DEDICATION CEREMONY EVENT DETAILS:
- DATE: Tuesday, September 13 at 11am
- VENUE: Bainbridge Island Japanese Exclusion Memorial
- ATTENDEES: Anna Brones and Luc Revel, artists responsible for the work; State Senator Christine Rolfes whose efforts led to a State Capital Facilities grant
- ROLL OUT: Artwork part of development of Memorial site with the final phase, construction of a Visitor Center, scheduled for completing 2024 or 2025
On March 30, 1942, 276 Japanese American Bainbridge Island residents were forced to leave the island due to President Franklin D. Roosevelt’s Executive Order 9066. The order included approximately 120,000 other Japanese Americans throughout the country, who were all forced into wartime concentration camps. It was a dark moment for both our country and our island. Here on Bainbridge, many residents stood in opposition to the orders and throughout the incarceration of their neighbors and friends, they did what they could to preserve their land, businesses and belongings until the island’s Japanese community could return home.
To honor, and to never forget the injustice, the Bainbridge Island Japanese American Exclusion Memorial was built and opened to the public on July 30, 2011.
The outdoor exhibit was designed by local architect Johnpaul Jones, an American Indian and principal of Jones and Jones Architects. Local artist Steve Gardner created the friezes you see today on the winding walls, which depict scenes of Japanese American islanders being steered onto ferries at the (historic) Eagledale ferry dock, just steps from the Memorial.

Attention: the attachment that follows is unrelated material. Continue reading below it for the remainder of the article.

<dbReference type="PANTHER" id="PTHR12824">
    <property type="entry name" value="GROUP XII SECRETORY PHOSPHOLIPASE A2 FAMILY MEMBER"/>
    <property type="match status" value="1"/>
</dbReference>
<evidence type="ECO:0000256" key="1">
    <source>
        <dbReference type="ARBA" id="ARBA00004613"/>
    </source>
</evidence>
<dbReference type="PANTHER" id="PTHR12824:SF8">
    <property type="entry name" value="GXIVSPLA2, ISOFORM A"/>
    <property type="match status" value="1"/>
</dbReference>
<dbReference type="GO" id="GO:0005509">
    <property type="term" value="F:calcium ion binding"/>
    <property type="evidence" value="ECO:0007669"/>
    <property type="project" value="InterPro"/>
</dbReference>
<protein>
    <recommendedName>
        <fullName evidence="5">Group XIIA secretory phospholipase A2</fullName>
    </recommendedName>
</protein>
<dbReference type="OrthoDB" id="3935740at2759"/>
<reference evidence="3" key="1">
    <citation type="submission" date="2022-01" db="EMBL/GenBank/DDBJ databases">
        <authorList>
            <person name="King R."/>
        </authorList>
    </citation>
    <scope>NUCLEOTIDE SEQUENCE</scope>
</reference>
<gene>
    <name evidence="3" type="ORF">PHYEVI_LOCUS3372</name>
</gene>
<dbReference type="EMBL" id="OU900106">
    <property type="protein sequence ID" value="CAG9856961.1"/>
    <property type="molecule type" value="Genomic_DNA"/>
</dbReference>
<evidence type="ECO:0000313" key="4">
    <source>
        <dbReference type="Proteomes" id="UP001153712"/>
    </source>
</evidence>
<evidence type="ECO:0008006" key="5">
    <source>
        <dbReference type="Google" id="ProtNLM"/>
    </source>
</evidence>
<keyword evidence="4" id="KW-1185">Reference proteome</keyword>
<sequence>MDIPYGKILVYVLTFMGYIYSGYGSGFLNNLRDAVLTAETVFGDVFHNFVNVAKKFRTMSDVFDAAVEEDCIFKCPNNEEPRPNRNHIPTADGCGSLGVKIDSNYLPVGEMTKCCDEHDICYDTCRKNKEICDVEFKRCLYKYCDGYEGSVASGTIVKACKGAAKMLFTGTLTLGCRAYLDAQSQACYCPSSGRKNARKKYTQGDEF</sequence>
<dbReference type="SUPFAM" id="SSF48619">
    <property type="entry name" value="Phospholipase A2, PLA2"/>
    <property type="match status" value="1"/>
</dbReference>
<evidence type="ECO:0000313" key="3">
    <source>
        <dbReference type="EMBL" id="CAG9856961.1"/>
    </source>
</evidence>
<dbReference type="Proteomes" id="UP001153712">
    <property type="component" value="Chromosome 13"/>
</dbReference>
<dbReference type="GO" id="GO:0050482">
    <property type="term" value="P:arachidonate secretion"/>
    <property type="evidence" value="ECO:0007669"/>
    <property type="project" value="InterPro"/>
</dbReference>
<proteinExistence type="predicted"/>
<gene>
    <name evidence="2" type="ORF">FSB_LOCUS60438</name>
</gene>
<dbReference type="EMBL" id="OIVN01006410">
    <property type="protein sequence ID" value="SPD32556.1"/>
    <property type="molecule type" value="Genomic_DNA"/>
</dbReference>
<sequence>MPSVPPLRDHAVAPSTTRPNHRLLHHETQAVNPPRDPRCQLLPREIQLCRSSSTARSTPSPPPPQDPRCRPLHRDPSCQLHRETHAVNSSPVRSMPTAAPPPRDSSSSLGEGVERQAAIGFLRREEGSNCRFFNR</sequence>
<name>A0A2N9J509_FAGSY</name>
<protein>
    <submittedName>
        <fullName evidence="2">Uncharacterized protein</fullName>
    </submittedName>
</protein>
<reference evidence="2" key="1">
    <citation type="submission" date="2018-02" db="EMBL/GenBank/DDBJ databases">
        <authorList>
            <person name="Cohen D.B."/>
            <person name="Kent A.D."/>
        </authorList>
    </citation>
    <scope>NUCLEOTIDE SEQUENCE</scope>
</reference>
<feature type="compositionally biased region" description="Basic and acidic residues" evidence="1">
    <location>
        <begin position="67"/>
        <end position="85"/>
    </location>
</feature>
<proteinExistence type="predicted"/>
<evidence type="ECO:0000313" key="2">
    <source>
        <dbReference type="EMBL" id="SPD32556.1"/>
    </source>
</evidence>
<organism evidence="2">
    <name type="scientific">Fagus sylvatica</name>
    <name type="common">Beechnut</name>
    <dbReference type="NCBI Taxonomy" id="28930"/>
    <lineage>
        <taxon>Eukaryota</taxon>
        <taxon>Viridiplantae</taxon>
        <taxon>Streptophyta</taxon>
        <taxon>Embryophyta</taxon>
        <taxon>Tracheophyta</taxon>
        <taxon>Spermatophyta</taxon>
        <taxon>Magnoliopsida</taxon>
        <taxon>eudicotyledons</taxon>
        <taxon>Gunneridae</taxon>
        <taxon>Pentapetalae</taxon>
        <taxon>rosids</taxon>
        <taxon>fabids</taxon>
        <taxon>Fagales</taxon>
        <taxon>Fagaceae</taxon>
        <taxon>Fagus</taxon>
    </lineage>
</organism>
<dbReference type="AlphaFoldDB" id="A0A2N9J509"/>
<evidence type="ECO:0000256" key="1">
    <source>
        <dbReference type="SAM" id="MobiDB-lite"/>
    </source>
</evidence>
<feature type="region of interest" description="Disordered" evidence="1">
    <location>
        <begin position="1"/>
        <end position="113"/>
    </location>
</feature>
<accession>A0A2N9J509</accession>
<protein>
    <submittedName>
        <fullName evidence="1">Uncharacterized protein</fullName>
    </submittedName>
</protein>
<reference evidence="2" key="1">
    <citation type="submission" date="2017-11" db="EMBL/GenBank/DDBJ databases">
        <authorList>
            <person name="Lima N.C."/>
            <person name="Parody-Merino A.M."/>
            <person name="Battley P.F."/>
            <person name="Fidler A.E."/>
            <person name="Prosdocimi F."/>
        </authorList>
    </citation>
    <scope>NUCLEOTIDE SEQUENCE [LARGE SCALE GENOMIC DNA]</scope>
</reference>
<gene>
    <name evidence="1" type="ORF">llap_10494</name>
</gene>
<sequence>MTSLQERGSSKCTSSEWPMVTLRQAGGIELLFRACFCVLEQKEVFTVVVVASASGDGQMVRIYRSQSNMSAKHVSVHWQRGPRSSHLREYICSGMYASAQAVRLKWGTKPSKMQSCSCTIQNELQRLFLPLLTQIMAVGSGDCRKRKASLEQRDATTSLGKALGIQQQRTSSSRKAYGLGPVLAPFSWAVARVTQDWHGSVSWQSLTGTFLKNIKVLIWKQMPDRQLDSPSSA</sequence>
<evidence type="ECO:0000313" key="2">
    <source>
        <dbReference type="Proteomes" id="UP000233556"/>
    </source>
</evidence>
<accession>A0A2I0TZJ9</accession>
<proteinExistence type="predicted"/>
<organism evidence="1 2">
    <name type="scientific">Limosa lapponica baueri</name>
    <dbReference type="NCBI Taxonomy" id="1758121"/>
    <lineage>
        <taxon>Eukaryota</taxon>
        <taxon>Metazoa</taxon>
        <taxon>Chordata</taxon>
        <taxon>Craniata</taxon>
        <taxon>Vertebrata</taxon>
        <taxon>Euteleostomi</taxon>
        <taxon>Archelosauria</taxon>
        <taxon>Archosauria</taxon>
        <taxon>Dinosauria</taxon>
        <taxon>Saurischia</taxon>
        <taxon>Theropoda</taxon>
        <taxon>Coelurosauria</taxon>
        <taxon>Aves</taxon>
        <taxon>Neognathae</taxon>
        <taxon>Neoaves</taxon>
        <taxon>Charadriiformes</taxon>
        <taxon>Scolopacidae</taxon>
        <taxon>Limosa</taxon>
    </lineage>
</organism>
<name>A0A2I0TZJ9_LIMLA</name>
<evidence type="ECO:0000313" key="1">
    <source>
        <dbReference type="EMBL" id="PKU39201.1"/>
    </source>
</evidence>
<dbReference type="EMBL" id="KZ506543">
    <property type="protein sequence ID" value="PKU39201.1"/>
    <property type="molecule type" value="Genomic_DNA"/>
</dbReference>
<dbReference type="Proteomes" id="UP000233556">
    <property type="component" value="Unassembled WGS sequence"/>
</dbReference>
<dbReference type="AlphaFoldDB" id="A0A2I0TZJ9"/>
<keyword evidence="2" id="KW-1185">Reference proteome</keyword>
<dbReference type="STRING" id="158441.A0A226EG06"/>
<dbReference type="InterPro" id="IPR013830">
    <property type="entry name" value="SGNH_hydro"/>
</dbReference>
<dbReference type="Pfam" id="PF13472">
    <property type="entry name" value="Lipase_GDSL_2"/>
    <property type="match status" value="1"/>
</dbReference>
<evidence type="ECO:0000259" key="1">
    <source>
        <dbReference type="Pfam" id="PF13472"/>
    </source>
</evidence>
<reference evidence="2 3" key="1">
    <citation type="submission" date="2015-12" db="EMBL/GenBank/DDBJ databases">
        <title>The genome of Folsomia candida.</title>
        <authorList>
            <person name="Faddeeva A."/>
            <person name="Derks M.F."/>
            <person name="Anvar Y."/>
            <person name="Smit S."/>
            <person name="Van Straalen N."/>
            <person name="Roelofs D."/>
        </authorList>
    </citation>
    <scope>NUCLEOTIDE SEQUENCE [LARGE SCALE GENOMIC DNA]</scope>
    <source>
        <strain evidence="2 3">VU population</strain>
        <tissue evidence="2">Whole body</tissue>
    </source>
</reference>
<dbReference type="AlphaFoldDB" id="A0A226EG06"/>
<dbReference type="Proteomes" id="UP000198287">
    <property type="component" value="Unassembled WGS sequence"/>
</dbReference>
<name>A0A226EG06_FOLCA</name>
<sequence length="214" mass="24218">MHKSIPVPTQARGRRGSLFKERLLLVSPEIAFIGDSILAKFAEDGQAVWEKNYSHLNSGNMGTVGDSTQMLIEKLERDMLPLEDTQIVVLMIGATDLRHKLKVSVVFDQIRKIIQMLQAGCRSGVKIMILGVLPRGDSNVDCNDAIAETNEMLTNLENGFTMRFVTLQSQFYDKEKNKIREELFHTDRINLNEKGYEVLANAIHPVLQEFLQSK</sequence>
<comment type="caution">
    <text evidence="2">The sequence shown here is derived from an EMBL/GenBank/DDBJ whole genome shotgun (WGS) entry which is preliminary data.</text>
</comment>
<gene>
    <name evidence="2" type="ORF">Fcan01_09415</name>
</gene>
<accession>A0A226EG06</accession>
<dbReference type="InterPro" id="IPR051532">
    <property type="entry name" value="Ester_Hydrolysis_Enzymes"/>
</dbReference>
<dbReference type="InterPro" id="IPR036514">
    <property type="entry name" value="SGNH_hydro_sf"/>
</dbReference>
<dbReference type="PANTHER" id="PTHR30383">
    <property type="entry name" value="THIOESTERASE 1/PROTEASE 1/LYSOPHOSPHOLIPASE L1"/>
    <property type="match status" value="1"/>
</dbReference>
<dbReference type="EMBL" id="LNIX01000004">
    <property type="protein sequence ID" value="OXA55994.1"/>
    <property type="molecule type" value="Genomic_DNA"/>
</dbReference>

Over the past year or so, another piece of the Memorial has been under construction; the Exclusion Departure Deck, which sits in the same spot as the Eagledale ferry dock. As Clarence Moriwaki, Bainbridge Island City councilman and past president of the Bainbridge Island Japanese American Community (BIJAC) and the Bainbridge Island Japanese American Exclusion Memorial Association (BIJAEM) explained, the Departure Deck design has always been part of the original Memorial plans, but the current design has been in the making for more than a decade.
In addition to the deck itself, interpretive iron artwork was designed by artists Anna Brones and Luc Revel. The “sculptures” depict soldiers holding their guns upward, forming an “entrance” to the dock, the woman and child, with “tags” cut out of the figures, representing the numbered identification tags assigned to each Japanese American, and the glass wall at the end of the dock with footsteps of passengers (adult and children) along with the soldiers that escorted them, walking into the unknown.
“It was really important for us to create a concept that invoked an emotional gravity. Art has an amazing capacity to be a catalyst for empathy, and while we can’t fully understand what it would have been like to have walked down the dock that day, we can use artwork to help put the visitor into a place where they are challenged to encounter and consider some of the same emotions,” Anna and Luc explained… article continued at this link.